I don’t want to speak for all black people in America, but one of the most important days to me, out of all of the holidays, is MLK Day. Dr. Martin Luther King, Jr. has been a hero to me since I was a child. I mean, I have the man’s face tattooed on my arm. Since this is the time of year that so many people celebrate what he stood for and I am one of those people, I thought I would devote my platform to applying his message to one of the things that I love most in life, craft beer.
In honor of a day like MLK Day I wanted to talk and write about something a little different. My video and this forward are still about beer, but deeper than the debates around hazy and West Coast IPA’s or whether or not Ballast Point and Sam Adams are still craft, this is about black people and craft beer.
Dr. King was–and the living idea of him is–as close as we have ever come to the human embodiment of equality and inclusion in America. Unfortunately, when it comes to craft beer, those two concepts are pretty foreign. And that doesn’t just apply to black people, but women as well. Although, in recent years, we have seen a significant increase in the amount of women participating in both the industry and craft beer community alike. But, as you likely can see for yourself, those same strides of diversity haven’t crossed over into how the beer scene interacts with black Americans.
There have been a few very well written articles on this subject, like Irvin Harrell’s recently published article on Hampton Roads Growler, where he sites Nielson data establishing that only 3.2 percent of craft beer drinkers are black. Me…I do videos, mostly reviewing amazing beers, but I recorded one this week to give my thoughts on this subject. This video is not scripted; it’s more like a freestyle of random thoughts that have been going through my mind since I first started my craft beer journey.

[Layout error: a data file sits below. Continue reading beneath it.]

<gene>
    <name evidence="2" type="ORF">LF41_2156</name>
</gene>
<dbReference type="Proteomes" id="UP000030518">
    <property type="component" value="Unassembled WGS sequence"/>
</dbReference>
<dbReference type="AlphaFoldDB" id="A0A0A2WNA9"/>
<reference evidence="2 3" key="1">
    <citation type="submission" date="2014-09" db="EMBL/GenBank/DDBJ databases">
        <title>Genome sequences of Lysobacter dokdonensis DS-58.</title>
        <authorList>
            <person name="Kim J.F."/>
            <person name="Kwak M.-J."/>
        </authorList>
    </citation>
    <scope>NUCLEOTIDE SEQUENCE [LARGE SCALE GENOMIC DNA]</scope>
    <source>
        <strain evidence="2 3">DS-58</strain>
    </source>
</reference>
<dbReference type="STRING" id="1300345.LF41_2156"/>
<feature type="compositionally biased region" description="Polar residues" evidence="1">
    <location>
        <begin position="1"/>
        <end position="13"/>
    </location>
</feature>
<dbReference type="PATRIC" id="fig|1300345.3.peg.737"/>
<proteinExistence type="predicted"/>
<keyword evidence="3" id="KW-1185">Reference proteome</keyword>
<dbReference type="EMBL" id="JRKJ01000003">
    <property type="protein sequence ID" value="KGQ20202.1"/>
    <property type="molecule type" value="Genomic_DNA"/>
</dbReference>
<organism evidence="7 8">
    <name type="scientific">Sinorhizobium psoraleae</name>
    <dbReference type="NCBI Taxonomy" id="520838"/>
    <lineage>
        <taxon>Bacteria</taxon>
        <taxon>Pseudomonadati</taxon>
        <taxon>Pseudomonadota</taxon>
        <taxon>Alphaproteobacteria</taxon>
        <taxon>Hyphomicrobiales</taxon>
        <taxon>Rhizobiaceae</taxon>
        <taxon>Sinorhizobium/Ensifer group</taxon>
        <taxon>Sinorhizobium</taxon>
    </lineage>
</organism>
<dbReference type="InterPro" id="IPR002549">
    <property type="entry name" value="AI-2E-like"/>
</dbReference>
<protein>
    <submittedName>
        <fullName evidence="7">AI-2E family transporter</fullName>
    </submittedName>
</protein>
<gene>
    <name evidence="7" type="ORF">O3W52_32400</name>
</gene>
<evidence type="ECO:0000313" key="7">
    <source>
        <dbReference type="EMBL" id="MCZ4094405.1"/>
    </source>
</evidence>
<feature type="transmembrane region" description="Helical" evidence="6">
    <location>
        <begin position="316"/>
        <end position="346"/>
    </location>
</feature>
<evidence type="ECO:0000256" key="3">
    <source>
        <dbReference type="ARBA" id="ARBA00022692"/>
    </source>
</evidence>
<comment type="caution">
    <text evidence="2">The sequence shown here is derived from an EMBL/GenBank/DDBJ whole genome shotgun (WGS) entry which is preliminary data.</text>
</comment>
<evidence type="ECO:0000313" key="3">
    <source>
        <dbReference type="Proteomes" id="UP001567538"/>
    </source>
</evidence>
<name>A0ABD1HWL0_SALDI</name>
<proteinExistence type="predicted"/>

Not to burst anyone’s bubble, but my foray into the beer scene has been an IRL of what the Nielson survey revealed in study. I attend a lot of beer festivals and bottle releases, and I am almost always the only black person there. I’ve been to breweries all over the world, from Oakland to Brussels, and I am the only black person there. I feel comfortable, but I have always wondered, why the hell am I the only black person here? I see every other race represented at these events, but most of the time I stick out like a sore thumb.
Do I believe craft beer is keeping black people out? Certainly not. Exclusion isn’t a phenomenon that always plays out as something intentional. But do I believe better efforts could be made to bring people into the industry and art from all cultural and ethnic backgrounds? Damn straight. After all, it’s better for business and better for the craft beer community to have different people from different cultures sharing their love for craft beer.
My video touches on diversity a little more, but I also discuss branding in craft beer that may come across as insensitive, like the controversial Yellow Belly–aka the KKK beer–from Buxton and the Portland, Oregon taproom, NWIPA. Although those kinds of naming and design can seem clever from a creative standpoint, their messages may be confusing and repellent to many. As well, black drinkers may be put off by breweries using the names or likenesses of hip-hop or black historical figures in their branding and labeling. I bring up these topics as a PSA of sorts, for those businesses in the craft beer industry that care about marketing to black audiences.
In the end, I love craft beer and I know a lot of other black people love craft beer, too. In fact, there are multiple Facebook groups where black craft beer fans come together to share tips, reviews and stories. Those groups are well populated and just as active as their mainstream counterparts. Believe that those members know what the American beer scene has to offer. But for the new drinker or the craft curious, who may not know what to expect, whether they’re black, white, Latino, or Asian, an interaction with a snob, or a dirty beer, or seeing a bottle with a white hood on it might just send them on down the road to the wine bar.
However, to that new drinker I say, “Give craft beer a chance.” It is one of the most fun, sharing, and passionate groups I have been a part of. There is literally something for everybody in craft beer, now matter what your tastes may be. If you like cognac, there are beers aged in cognac barrels. If you’re into spicy food, there are beers brewed with ghost peppers. And of course, if you happen to get a taste for the dank side, there are thousands of IPAs out there for you to try.
I’m glad that I can encourage the continuation of this conversation. I want everyone, of every race, religion and gender, to feel welcome and included in this community where I spend so much of my time. That is definitively what is most important, using something we love to bring all types of people together.
Peace and Love. And as always, thank you for supporting my videos.
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